After a nice walk through Central Park and an afternoon feast of Chinese food – I sat down at my computer to write about viral marketing. While formulating some ideas, I casually looked up twitpic.com to see how many views were logged on a picture I posted earlier today from the park. I usually see around 15-35 views on my pictures, however this time I was surprised to see that my shot of the cherry blossoms near the central park reservoir had logged 324 views (link at bottom).
Turns out my picture had been “retweeted” by @EverythingNYC, then subsequently retweeted 11 additional times (by @Corcoran_Group, @NYITAwards, @blasiantendency, @MichelleRealtor, @Raphael_Bagi, @broadway_fan, @FashionRocka, @hudsonette, @VinoCaPisco, @mikebriggs2, and @EmilylovesBryan)
What made these 12 strangers pass my image on to their followers? Do they like me? Are they trying to promote me as an amateur photographer? (How nice of them!)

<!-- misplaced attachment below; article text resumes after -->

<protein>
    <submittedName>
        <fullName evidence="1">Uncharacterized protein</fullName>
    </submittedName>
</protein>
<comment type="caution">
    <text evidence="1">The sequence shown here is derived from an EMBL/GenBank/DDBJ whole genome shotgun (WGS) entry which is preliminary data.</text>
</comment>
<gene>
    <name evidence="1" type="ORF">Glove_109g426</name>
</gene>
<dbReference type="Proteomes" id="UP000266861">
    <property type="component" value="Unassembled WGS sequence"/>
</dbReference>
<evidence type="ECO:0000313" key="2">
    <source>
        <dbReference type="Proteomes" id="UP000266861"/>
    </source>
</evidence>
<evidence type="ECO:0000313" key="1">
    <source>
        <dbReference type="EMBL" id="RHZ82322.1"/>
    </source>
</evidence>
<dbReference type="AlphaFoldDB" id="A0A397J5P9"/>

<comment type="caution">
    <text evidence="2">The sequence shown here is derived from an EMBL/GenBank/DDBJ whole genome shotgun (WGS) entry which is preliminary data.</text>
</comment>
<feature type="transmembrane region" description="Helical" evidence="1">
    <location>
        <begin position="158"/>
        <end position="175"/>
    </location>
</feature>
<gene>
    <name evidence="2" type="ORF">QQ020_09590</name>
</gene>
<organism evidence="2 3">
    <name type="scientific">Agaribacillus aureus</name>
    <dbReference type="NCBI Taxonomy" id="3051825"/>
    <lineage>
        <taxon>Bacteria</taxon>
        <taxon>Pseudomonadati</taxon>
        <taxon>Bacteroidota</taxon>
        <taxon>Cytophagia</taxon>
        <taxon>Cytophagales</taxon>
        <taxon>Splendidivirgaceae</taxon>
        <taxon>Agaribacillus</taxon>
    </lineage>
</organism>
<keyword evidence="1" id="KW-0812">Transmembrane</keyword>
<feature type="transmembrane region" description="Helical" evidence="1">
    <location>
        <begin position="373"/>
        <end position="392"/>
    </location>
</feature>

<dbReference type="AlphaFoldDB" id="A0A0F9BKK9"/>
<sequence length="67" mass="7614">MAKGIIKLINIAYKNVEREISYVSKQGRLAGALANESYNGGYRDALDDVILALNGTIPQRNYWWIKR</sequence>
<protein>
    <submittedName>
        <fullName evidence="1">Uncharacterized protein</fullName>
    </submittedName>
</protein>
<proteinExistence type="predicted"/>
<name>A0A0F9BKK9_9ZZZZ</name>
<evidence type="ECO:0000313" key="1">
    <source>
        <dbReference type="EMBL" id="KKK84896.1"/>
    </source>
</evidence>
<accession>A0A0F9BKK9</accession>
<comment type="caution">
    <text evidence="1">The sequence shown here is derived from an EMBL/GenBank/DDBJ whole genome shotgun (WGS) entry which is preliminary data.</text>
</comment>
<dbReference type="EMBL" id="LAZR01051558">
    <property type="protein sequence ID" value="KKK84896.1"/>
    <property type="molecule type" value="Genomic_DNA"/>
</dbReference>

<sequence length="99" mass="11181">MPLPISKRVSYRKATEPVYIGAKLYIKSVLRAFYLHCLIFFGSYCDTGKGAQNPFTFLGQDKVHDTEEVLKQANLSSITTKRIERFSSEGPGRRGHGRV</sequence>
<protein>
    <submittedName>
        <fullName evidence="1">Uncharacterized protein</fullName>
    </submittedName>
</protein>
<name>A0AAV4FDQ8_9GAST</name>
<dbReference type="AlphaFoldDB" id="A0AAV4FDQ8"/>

Unfortunately, I do not believe that these people were passing on my image to make a statement about me, the author (they don’t even know me) – but rather in reposting my image, they were trying to draw an association between the attributes of my image and their personal attributes. They did not post my image to promote me – but instead – they posted my image to promote themselves!
Based on this experience it seems clear that the success of viral marketing weighs heavily on finding messages that people will personally want to associate with. The secret is to help people promote themselves while also promoting you.
I suppose the hard part is actually finding the right ideas to make this concept to come to life. Perhaps a nature theme would work well? After all – who wouldn’t want to be associated with the first blossoms of spring, on a beautiful New York City day?